Minnesota high school students visit Highwater Ethanol plant

By Minnesota Bio-Fuels Association | April 29, 2016

Close to 70 high school students from Minnesota-based Pipestone Area High School recently visited Highwater Ethanol to get a better understanding of how clean Minnesota-grown renewable energy is produced.

During the tour, the students were briefed on the various processes of ethanol production at Highwater Ethanol as well as potential career opportunities in the ethanol industry.

"By hosting students at our facility for tours, it is our goal to have them learn about the agriculture industry, ethanol industry and how important these two industries are in everyone's life.

"The students were also briefed on the skills required to work at an ethanol facility. They were able to watch and learn from our employees. Our goal was to leave the students with a positive impression of the ethanol industry and the use of ethanol in our transportation fuels," said Brian Kletscher, CEO of Highwater Ethanol.

The students, from grades 11 to 12, toured Highwater Ethanol's administrative office, water treatment process, incoming grain grading and handling, ethanol loadout, ethanol process facility and energy center.

The tour was organized by the Minnesota Bio-Fuels Association, a non-profit trade organization that represents the ethanol industry in Minnesota. Highwater Ethanol is a member of the Minnesota Bio-Fuels Association.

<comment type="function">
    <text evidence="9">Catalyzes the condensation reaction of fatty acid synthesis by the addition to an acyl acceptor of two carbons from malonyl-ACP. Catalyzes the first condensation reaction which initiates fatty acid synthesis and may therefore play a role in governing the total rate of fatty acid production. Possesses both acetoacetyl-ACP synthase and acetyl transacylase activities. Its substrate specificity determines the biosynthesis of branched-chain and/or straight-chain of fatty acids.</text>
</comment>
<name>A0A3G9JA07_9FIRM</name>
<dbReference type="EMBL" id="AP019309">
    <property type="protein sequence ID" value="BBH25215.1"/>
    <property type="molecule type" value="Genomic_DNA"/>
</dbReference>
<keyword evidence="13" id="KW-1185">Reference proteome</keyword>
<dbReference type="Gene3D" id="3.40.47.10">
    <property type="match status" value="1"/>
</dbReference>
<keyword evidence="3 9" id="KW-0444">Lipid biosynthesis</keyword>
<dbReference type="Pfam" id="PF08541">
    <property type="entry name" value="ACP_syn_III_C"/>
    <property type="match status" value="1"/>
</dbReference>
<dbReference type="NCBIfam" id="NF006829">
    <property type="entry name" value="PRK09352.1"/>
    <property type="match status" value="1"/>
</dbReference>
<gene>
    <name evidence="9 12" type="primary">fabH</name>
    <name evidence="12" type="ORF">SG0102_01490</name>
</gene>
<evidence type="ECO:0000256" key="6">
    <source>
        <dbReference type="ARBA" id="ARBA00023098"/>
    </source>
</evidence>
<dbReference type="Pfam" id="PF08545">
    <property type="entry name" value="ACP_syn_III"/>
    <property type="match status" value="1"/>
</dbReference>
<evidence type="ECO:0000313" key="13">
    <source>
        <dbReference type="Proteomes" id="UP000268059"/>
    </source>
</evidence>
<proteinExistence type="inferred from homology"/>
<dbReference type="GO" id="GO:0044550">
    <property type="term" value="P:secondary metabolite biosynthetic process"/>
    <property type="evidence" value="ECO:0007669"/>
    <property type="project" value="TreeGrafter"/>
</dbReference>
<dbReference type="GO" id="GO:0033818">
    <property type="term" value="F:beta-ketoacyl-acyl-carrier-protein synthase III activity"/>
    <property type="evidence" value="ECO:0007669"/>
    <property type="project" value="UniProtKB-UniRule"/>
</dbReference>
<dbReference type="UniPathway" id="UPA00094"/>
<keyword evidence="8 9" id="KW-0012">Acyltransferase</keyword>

"We organize these tours to show students how a homegrown renewable ingredient is converted into a clean fuel that continues to reduce harmful greenhouse gas emissions," said Tim Rudnicki, executive director of the Minnesota Bio-Fuels Association.

Highwater Ethanol began operations in Lamberton in August 2009. It produced 59.42 million gallons of ethanol in 2015 and currently has 41 full-time employees.

Kletscher said ethanol plants employ a wide variety of professionals. For the business operations side, professionals with skills in business administration, finance, accounting, human resources and agriculture economics are required.

For facility operations, he said skills required include bio-systems engineering, environmental engineering, chemistry, knowledge in computer systems, renewable energy technology, boiler operations, water treatment, mechanical experience, corn grading as well as welding and master electrician experience.

"We have also trained employees at our site to acquire the skills to perform their job. Most important is to have a positive attitude and be able to work with other people," Kletscher said.

Richard Schroyer, a biology teacher at Pipestone Area High School, accompanied his students during the tour.

"I think it is very important to expose students to alternative energy resources, especially the ones right in our own backyards," he said.

Schroyer added his students have learned about alternative energy sources and conducted labs on biofuel enzymes.